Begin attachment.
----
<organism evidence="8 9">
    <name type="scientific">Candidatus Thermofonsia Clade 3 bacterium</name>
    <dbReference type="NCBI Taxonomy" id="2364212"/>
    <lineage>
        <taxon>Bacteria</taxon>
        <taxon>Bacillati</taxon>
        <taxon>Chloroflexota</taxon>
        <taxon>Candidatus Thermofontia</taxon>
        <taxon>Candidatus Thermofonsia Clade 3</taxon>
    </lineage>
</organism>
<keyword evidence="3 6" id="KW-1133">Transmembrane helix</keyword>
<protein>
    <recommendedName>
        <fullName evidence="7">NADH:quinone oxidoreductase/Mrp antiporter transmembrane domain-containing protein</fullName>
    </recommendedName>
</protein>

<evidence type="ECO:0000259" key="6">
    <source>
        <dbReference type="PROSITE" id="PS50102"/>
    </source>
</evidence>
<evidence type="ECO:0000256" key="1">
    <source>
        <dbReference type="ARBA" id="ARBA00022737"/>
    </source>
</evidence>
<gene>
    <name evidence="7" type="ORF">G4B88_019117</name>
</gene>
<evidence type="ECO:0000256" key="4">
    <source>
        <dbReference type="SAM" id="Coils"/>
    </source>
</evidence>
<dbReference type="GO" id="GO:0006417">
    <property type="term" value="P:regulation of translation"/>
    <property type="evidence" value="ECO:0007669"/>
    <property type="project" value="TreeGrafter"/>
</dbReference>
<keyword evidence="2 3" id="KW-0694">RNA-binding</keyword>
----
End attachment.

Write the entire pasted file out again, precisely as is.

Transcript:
<organism evidence="8 9">
    <name type="scientific">Candidatus Thermofonsia Clade 3 bacterium</name>
    <dbReference type="NCBI Taxonomy" id="2364212"/>
    <lineage>
        <taxon>Bacteria</taxon>
        <taxon>Bacillati</taxon>
        <taxon>Chloroflexota</taxon>
        <taxon>Candidatus Thermofontia</taxon>
        <taxon>Candidatus Thermofonsia Clade 3</taxon>
    </lineage>
</organism>
<keyword evidence="3 6" id="KW-1133">Transmembrane helix</keyword>
<protein>
    <recommendedName>
        <fullName evidence="7">NADH:quinone oxidoreductase/Mrp antiporter transmembrane domain-containing protein</fullName>
    </recommendedName>
</protein>

<evidence type="ECO:0000259" key="6">
    <source>
        <dbReference type="PROSITE" id="PS50102"/>
    </source>
</evidence>
<evidence type="ECO:0000256" key="1">
    <source>
        <dbReference type="ARBA" id="ARBA00022737"/>
    </source>
</evidence>
<gene>
    <name evidence="7" type="ORF">G4B88_019117</name>
</gene>
<evidence type="ECO:0000256" key="4">
    <source>
        <dbReference type="SAM" id="Coils"/>
    </source>
</evidence>
<dbReference type="GO" id="GO:0006417">
    <property type="term" value="P:regulation of translation"/>
    <property type="evidence" value="ECO:0007669"/>
    <property type="project" value="TreeGrafter"/>
</dbReference>
<keyword evidence="2 3" id="KW-0694">RNA-binding</keyword>